Thought Leadership

How Toxic Hotspots Were Identified, Money Arrived, and a Network Was Born

September 6, 2023

Lighthouse on a Great Lake

By Cam Davis – Vice President, GEI

This is the second blog in a five-part series.

In my first post about Great Lakes Restoration, I shared a brief history about the first moves by the U.S. and Canada to commit to saving the Great Lakes ecosystem. That history concluded with the important recognition of an ecosystem approach to Great Lakes management but that federal funding didn’t keep pace with federal restoration commitments. Now, let’s explore how that’s changing with the U.S. Great Lakes Restoration Initiative.

Recognizing that upkeep for the Great Lakes was long overdue, in 2009, President Barack Obama proposed and a bipartisan Congress funded the Great Lakes Restoration Initiative (GLRI). With funding now having reached more than $4 billion over its short, impactful life, federal, tribal, state, and municipal agencies are investing in beating back the very same threats mentioned in Part 1.

The GLRI didn’t get proposed overnight. Congress first created a “mini-GLRI” called the Great Lakes Legacy Act, which set aside more than $50 million for toxic hotspot cleanups. First added to a binational list of “Areas of Concern” or “AOCs” in 1987, these industrial rivers and harbors were, and many still are today, beleaguered with pollutants like PCBs that linger in their bottom sediments, creating a domino effect of ecological and public health risks. Advocates and Congress recognized that to clean up these working waterways, commitments alone were no longer enough. The policies, expertise, research, and technology existed to restore them, but the region lacked the most basic ingredient to success: sufficient funding.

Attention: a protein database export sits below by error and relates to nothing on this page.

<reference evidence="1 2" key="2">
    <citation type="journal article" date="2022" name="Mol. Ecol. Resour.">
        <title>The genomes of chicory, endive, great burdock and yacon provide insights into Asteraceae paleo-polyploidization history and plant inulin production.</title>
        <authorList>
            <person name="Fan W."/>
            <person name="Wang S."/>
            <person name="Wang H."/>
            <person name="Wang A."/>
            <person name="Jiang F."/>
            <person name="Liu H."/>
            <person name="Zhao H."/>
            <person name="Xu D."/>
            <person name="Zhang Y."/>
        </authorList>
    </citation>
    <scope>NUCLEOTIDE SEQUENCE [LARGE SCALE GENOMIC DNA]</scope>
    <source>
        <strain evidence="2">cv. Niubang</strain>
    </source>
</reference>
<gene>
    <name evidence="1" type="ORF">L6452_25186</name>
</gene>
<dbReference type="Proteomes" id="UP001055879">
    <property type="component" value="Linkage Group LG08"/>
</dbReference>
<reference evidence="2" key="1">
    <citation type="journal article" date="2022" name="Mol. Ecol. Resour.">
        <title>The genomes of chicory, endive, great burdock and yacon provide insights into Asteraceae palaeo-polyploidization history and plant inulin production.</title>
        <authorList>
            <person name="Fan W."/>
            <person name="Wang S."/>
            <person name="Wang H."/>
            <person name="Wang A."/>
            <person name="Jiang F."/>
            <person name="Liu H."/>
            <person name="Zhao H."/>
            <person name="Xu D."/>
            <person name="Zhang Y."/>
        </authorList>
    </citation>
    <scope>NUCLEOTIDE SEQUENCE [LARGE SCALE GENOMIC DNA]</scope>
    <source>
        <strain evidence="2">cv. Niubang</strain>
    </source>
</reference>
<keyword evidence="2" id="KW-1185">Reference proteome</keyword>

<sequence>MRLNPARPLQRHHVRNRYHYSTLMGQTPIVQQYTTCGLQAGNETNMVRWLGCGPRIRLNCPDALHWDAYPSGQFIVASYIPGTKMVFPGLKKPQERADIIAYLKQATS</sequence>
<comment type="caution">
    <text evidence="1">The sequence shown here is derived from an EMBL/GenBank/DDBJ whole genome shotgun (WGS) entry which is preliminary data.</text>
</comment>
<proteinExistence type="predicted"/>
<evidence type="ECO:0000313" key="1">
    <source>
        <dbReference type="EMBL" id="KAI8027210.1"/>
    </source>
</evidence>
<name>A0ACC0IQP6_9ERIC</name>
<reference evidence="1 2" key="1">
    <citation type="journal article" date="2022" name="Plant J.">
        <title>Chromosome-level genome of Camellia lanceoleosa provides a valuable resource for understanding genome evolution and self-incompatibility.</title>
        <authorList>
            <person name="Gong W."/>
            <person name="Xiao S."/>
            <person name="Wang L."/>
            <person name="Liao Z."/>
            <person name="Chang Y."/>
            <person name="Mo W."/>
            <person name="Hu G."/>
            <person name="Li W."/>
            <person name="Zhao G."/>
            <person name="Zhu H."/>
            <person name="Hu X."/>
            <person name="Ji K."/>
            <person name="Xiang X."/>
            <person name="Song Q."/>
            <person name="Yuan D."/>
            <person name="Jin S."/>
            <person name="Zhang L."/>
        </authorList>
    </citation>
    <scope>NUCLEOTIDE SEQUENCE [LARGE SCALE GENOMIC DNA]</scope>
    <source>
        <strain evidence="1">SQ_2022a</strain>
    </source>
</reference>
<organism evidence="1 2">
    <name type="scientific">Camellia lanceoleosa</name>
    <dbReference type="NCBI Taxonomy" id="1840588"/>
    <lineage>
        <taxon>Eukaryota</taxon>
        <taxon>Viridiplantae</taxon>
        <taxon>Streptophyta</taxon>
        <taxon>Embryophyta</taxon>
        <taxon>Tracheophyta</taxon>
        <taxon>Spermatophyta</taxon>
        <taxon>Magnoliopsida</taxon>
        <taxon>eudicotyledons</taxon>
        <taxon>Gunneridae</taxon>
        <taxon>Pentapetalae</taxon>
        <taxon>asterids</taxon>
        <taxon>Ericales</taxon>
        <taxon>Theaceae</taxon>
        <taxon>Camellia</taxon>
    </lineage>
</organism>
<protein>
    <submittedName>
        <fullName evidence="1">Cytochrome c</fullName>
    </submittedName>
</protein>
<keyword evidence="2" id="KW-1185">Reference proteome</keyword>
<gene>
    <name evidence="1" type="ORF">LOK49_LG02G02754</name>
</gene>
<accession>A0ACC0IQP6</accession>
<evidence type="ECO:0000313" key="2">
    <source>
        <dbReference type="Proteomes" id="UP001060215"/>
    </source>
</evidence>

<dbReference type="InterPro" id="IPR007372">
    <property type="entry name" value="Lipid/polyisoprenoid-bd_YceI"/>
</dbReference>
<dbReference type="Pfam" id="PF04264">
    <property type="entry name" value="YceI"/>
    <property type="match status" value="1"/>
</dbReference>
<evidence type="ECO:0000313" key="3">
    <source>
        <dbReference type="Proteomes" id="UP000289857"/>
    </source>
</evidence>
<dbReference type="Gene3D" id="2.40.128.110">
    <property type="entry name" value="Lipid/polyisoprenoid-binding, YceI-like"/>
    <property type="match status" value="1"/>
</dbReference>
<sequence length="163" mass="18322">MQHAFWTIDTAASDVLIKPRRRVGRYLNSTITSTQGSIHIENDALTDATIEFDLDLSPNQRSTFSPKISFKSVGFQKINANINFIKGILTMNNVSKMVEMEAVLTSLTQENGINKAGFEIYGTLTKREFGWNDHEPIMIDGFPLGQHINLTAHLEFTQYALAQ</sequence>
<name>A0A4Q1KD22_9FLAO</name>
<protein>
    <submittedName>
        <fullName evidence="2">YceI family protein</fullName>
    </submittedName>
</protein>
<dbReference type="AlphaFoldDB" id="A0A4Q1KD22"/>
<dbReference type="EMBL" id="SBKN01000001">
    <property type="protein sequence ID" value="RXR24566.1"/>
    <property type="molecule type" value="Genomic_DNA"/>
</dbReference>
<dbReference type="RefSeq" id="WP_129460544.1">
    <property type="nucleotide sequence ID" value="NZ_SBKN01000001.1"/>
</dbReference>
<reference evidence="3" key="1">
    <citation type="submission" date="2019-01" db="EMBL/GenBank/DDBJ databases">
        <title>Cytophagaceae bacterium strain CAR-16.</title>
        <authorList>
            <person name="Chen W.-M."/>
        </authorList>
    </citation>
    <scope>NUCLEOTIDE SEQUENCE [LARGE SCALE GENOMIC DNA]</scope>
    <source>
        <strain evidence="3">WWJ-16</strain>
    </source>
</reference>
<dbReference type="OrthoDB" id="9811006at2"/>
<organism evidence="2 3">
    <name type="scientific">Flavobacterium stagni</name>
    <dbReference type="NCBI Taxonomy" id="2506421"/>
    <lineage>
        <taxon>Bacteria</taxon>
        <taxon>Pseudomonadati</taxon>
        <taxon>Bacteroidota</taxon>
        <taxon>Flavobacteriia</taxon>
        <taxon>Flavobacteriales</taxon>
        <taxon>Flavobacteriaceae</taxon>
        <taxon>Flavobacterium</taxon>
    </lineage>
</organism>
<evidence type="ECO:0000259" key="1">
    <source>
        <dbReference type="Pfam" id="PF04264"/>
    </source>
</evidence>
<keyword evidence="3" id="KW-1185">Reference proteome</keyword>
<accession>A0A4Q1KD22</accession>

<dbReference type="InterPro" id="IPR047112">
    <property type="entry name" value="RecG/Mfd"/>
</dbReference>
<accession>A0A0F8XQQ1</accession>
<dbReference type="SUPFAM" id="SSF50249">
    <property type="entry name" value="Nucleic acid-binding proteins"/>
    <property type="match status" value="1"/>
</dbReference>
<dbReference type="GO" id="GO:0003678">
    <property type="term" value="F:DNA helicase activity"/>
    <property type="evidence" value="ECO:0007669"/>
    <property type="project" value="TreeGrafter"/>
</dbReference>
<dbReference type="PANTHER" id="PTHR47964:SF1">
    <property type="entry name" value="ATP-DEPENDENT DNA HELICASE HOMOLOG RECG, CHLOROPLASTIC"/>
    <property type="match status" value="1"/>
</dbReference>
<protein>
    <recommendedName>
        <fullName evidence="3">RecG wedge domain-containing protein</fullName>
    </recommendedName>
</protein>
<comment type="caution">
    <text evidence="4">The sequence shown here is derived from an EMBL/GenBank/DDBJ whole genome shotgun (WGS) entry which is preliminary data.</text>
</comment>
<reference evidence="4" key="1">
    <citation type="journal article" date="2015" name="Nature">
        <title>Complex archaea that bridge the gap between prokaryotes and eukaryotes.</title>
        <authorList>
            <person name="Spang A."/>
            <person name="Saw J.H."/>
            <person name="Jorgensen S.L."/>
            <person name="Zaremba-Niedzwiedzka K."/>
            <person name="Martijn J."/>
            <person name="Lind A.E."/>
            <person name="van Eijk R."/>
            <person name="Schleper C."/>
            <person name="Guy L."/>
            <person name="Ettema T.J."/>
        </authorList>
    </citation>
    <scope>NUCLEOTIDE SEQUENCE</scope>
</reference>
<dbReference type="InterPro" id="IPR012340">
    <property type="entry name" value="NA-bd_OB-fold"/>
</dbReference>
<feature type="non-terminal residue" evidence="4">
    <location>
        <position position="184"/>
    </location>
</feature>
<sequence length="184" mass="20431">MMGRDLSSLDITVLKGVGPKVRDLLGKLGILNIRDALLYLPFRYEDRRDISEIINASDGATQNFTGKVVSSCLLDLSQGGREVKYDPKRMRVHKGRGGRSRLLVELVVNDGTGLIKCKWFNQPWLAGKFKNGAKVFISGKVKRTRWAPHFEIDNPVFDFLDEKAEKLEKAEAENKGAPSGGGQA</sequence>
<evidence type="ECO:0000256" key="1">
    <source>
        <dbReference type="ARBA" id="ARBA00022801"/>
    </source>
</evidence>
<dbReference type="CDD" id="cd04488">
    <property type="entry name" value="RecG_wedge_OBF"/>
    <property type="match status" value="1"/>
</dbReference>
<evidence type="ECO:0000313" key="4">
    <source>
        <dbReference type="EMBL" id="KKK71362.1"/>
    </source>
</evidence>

Great Lakes Pyramid Graphic

The Legacy Act proved to Congress that the region could be trusted to use the money properly to clean up Areas of Concern. The 1987 list started out with 31 AOCs (in the U.S. or shared along the binational border with Canada). Thanks to Legacy Act funding from Congress (which has since been rolled into the GLRI), six AOCs have been “delisted,” that is with cleanup, site restoration, and removal from the binational list complete. Today, the amount of funding allocated for AOC cleanup far exceeds that of any other kind of work under the GLRI. Restoration work advances faithfully because of dedicated agency staff, outside expertise, and public champions that spend years, if not decades, often voluntarily, making sure that communities have a say in the future of their waterways. Over the decades, an entire network of people and organizations committed to restoring these vital rivers and harbors gathers at an annual AOC Conference (if you attend, please say hi).

Because of the success of the program, and in large part because of the progress being made in AOCs, Congress has pushed more funding to the region. Up next, we’ll look at that funding and help you understand how to access it to help the Great Lakes.

See my previous blog on how the Great Lakes restoration began more than 50 years ago. If you have questions or comments, contact me.